Today is the 60th anniversary of the People's Republic of China, an event that has drawn praise for China's economic leadership
and scorn for its human rights failures
. As Beijing is flooded with goose-stepping soldiers and clean energy workers waving
from parade floats, experts evaluate the state of China and its
communist rule. There's no question that China's middle class enjoys
dramatic economic progress while the Communist Party's still-tight grip
loosens, but many experts are asking how much their interests align. Do the Chinese people
and their leaders share the same goals, or are they pulling the world's
most populous country in disparate directions?
- Celebrate Chinese People, Not Politics Isabel Hilton argued
in the Guardian that China's rise is an accomplishment of the Chinese
people despite its political leadership. "The message is one of
prosperity and national strength under the
party's benign, enlightened leadership: a story exclusively of the last
three decades," she wrote. "It is more accurate to say that the people
lifted the Communist party out of poverty – once it had the sense to
get out of the people's way." Hilton described the Communist Party's
horrific abuses during its first 30 years of power. "Let us wish too
that the people soon have the right to their own version of history and
their own place in the parade."
- China Should Abandon its 'Big Lie' Minxin Pei wrote in the Financial Times
that communist China must acknowledge its troubled history, which has
been "whitewashed" out. The years from 1957 to 1976 "are known for the
worst human suffering, brutality and fanaticism in Chinese history."
For example, "Mao's Great Leap Forward, an ill-conceived
scheme to vault China into the industrialised world in 1958, led to the
worst famine in world history, in which about 36m people starved to
death." Pei explained, "The party's suppression of historical memory
carries a huge cost.
Beijing cannot expect to gain genuine international respect unless its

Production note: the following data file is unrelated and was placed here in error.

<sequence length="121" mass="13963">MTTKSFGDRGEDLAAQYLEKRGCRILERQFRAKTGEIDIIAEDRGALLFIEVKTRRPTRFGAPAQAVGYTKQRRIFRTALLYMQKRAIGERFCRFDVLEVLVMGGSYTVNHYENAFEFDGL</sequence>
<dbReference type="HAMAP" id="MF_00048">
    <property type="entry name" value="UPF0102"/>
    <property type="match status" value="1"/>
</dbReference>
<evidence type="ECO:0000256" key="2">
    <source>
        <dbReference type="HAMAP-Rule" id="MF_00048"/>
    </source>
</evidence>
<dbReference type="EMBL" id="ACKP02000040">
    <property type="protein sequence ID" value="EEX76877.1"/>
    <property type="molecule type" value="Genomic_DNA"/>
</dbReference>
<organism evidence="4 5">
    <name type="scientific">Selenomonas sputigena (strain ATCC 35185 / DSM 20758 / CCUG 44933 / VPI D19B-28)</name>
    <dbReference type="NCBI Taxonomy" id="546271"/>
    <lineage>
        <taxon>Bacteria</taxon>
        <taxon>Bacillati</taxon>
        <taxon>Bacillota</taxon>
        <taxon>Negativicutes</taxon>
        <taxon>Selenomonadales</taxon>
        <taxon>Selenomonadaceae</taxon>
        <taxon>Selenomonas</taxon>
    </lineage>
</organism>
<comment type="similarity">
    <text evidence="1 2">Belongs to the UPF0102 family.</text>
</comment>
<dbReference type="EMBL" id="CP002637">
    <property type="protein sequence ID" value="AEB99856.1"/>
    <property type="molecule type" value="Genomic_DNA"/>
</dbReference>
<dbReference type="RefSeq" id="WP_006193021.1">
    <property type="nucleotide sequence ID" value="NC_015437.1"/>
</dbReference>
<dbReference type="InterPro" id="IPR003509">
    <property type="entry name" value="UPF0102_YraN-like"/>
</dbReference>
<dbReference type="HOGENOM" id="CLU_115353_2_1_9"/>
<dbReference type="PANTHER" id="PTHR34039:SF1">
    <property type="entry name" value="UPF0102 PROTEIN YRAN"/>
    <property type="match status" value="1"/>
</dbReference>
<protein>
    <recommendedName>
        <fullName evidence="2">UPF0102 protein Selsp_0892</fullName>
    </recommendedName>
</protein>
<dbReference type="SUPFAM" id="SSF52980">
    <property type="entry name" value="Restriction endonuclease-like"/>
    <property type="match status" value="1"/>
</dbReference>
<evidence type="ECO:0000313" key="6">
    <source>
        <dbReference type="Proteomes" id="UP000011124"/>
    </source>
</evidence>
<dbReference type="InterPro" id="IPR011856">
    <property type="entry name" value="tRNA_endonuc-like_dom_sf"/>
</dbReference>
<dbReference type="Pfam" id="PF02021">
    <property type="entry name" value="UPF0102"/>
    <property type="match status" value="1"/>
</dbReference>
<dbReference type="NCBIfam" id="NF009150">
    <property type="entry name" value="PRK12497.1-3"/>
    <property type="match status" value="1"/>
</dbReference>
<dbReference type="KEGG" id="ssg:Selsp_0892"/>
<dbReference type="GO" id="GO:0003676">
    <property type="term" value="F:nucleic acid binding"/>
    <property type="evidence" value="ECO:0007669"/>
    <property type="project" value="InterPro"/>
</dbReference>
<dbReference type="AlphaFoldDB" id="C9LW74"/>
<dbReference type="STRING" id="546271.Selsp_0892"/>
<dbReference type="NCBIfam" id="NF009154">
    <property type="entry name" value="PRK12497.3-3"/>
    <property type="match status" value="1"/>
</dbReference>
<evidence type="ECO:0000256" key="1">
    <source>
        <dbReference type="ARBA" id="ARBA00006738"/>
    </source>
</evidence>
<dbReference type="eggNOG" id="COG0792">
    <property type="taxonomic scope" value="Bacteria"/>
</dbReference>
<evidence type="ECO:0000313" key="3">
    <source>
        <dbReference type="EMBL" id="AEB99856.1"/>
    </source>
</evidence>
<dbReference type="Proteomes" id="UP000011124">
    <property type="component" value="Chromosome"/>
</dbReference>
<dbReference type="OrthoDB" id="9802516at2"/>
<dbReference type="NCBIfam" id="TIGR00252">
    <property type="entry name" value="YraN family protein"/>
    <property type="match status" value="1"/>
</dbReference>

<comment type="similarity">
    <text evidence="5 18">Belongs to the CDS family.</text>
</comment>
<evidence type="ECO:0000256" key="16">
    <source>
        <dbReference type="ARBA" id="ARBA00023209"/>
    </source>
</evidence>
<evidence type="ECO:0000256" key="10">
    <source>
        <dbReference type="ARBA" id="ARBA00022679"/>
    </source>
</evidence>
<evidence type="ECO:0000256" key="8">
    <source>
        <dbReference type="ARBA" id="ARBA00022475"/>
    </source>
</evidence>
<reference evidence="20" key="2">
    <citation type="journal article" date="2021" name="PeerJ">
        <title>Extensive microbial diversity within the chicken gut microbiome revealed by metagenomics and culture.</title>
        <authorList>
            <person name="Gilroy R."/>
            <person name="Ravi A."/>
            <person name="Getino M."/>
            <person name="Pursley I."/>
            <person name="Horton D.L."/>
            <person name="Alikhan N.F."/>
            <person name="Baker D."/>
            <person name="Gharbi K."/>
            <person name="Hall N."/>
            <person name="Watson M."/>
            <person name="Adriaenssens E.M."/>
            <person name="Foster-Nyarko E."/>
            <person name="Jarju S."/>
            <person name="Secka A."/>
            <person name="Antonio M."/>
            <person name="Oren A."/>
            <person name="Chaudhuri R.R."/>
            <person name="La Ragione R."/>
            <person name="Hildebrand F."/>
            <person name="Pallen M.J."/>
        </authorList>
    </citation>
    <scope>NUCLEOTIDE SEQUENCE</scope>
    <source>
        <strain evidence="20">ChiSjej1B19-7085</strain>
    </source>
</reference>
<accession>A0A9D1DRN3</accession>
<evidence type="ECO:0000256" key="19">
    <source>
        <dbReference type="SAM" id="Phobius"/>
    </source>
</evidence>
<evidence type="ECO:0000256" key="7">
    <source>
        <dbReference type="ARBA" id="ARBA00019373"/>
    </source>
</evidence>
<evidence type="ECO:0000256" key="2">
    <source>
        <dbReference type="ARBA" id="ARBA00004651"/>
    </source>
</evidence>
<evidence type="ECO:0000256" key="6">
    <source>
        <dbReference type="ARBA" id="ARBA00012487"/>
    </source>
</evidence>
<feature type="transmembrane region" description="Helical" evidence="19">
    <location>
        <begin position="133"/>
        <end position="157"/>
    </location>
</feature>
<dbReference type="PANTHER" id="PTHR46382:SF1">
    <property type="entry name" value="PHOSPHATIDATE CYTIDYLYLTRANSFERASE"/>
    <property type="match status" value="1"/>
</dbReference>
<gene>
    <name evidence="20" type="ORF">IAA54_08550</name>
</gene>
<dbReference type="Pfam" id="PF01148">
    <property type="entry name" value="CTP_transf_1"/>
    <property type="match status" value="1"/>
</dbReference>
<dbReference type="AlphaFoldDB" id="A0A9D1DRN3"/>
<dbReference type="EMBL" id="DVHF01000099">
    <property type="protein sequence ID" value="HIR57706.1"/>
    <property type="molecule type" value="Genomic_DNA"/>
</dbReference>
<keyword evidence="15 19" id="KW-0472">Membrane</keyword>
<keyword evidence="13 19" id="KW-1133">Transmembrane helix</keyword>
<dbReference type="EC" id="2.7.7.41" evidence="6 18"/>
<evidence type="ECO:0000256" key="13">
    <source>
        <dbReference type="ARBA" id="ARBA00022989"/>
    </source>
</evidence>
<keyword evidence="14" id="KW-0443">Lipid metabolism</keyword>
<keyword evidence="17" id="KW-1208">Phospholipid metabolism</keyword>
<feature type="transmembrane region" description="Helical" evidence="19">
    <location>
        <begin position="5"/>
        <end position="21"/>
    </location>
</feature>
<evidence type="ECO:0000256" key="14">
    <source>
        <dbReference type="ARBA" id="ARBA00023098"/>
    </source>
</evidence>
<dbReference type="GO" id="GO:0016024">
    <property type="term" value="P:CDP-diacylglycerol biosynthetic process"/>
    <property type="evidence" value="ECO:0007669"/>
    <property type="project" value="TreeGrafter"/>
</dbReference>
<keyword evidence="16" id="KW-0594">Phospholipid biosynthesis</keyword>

leaders confront history and achieve political reconciliation with
their people, many of them victims of the party’s failures during the
- Communist Party 'Divorced From its Subjects' Gordon G. Chang warned
of troublesome discord between Chinese leadership and people. "As the
late Samuel Huntington noted, instability occurs under many
conditions, but especially when political institutions do not keep up
with the social forces unleashed by economic change," he wrote. "When I
went to my
dad's hometown, dusty Rugao in Jiangsu province, last summer, no one
wanted to talk about the Olympics, which were seen as 'the government's
games.' Instead, almost everyone asked how American democracy worked
and who would win the presidential election." Chang is the author of a
book titled "The Coming Collapse of China."
- Why China Must Go Free-Market Foreign Policy's John Lee lamented the billion-strong lower class that makes China "the most unequal country in all Asia." He wrote, "While the
Chinese state is rich and the party powerful, civil society is weak and the
vast majority of people remain poor." He explained, "For example, according to a 2005 Chinese Academy of Social Sciences
report, more than 40 million households have had their lands illegally seized
by corrupt and unaccountable local officials over the past decade. In the
1990s, poverty alleviation slowed dramatically, and since 2000, the numbers of
those still in poverty actually doubled in absolute terms." Lee concluded China must "take its hands off the levers of economic power."
- Communist Party Clamping Down Again The Wall Street Journal's Asia edition editorial
anticipated an "uncertain future" for the party. "Party apparatchiks
are reasserting their control over the judiciary,
instructing judges to follow the Party first, then the people and the
law. The Party has also reasserted its control over information by
clamping down on the Internet and expanding state-run media," it wrote.
"Chinese economist Wu Jinglian, who helped guide China's transition to
market economy decades ago, is now warning about the reversal of
reform." It concluded, "Until China's leaders can trust their own
people to attend a parade—and
pass judgment from the ballot box—the so-called people's revolution
will remain unrealized."
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